Promoting gender equality through broadcast technology
Globally, gender equality has been a concern that has raised many questions related to women and girls on the need for a balance on economic and socially based resolutions. The United Nations’ 2016 Africa Human Development Report stated that closing the gap would indeed be a boom for not only Nigeria, but for the continent’s economic and social prospects.
According to discussions at the recently held Global Citizens Movement Makers Summit, some of the identified challenges faced by girls and women include access to Education; Employment Opportunities; Reproductive Health & Rights; Maternal Health; and Gender Equality. There is a need for a paradigm shift to effectively implement the desired change.
The 2012 Gender in Nigeria Report published by the British Council reveals that gender inequality not only exists in Nigeria, but at high levels. There is a lack of gender balance in the economy, education, politics, health, access to justice and almost all areas of human development. The report says, “Nigeria’s 80.2 million women and girls have a significantly worse life chances than men and also their sisters in comparable societies; 60 to 79 percent of the rural workforce is women, but men are five times more likely to own land. In eight Northern states, over 80 percent of women are unable to read compared with 54 percent for men, just as 70.8 percent of young women aged 20 to 29 in the North-West are unable to read and write and only three percent of females complete secondary school in the northern zones. Nigeria ranks 118 of 134 countries in the Gender Equality Index
The desired change has been advocated for, in various ways over the years through traditional means of communication but this has yielded minimal results across the globe. Therefore, to change people’s perception, there is a need for more concerted efforts towards actively promoting gender equality and women empowerment; one of such efforts is to embrace technology.
Technology has changed the dynamics of communication. Visual content can be accessed through different social media apps, terrestrial television, digital satellite television, cable television, video-on-demand, web TV and IPTV. This has created a wide range of opportunities for the penetration of broadcast content across the globe. This has given several brands the platform to engage the populace through mass media.
Some organisations are also advocating for equal opportunities for both sexes. Just recently, Procter and Gamble strategized its approach towards driving the message to the public, using television content.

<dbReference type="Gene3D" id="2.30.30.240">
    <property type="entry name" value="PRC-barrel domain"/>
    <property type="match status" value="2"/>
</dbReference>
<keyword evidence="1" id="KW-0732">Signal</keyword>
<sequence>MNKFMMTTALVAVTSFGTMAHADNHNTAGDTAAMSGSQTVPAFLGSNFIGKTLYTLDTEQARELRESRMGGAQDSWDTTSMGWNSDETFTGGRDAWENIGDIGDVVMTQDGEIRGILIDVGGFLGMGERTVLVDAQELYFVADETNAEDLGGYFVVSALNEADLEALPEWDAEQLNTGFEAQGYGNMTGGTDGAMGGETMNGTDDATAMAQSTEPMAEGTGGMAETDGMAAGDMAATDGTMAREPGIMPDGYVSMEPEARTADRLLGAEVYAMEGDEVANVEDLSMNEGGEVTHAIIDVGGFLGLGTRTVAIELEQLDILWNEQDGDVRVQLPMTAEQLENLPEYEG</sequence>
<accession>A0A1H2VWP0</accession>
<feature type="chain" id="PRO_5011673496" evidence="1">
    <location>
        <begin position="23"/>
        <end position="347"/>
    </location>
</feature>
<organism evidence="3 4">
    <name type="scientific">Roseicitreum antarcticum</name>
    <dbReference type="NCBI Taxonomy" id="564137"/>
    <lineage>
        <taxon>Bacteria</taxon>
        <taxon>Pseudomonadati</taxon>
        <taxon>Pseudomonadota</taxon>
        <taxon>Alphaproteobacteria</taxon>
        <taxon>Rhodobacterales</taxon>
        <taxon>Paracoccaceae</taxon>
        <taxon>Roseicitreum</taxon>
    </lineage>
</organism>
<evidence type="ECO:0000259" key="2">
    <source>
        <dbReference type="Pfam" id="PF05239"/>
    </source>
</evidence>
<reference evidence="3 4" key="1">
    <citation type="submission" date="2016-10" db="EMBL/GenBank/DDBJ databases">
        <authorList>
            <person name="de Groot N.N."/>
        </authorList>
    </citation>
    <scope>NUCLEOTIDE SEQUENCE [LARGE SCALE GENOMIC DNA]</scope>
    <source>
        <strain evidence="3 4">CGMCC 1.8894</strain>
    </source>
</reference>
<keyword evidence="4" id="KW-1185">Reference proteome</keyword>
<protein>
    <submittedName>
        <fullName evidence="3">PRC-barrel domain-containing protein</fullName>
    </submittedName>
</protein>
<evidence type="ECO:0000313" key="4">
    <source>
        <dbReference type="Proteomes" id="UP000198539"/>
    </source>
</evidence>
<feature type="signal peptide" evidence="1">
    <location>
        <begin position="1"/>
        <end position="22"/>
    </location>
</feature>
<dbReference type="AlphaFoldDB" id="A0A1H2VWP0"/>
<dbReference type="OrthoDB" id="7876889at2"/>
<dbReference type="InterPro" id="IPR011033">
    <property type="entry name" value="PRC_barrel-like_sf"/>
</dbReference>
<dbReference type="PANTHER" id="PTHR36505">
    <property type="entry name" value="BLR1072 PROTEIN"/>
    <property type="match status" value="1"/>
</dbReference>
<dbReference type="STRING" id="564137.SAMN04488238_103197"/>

The company recently launched a new advocacy video featuring Sesame Street Muppets and children from around the world sharing their aspirations for the future and why they love to learn. The video addresses biases about the value of education and career opportunities for girls, and is expected to run on digital, social, and broadcast platforms in countries around the world.
To further drive the campaign, P&G is sponsoring a new Sesame Street Program that is set to explore issues of gender equity in child-relevant ways, with girls and boys role-playing different careers and family roles. The new content will be made available to Sesame Street co-productions around the world, which will also be made available to Nigerian audiences.
This innovative direction in advocacy will appeal to all races, and inevitably orchestrate societal change. Boys will develop a positive attitudinal change to girls and girls will have improved self-esteem. This will also be an avenue for parents to learn the importance of gender equality for all. The conversation around this new advocacy series will lead to a world full of more opportunities for everyone.
It has been noted that access to quality education would open doors to better health and economic opportunities. Many girls have been positively influenced by good education and they, in turn, gain control of their lives. Most importantly, it opens new opportunities and access to a world of bigger and better possibilities.
Nigeria has indeed tried to respond to the global development of gender equality with the use of international insights by initiating policies that seek to reduce gender inequalities in the socio economic and political spheres.
It is however, imperative that government should endeavour to review all gender discriminatory laws that still exist in the pages of our statute books in order to demonstrate her total commitment to eradicate gender inequality in Nigeria. Compulsory girl-child `education, which Nigeria has already adopted, should also be enforced and sustained.
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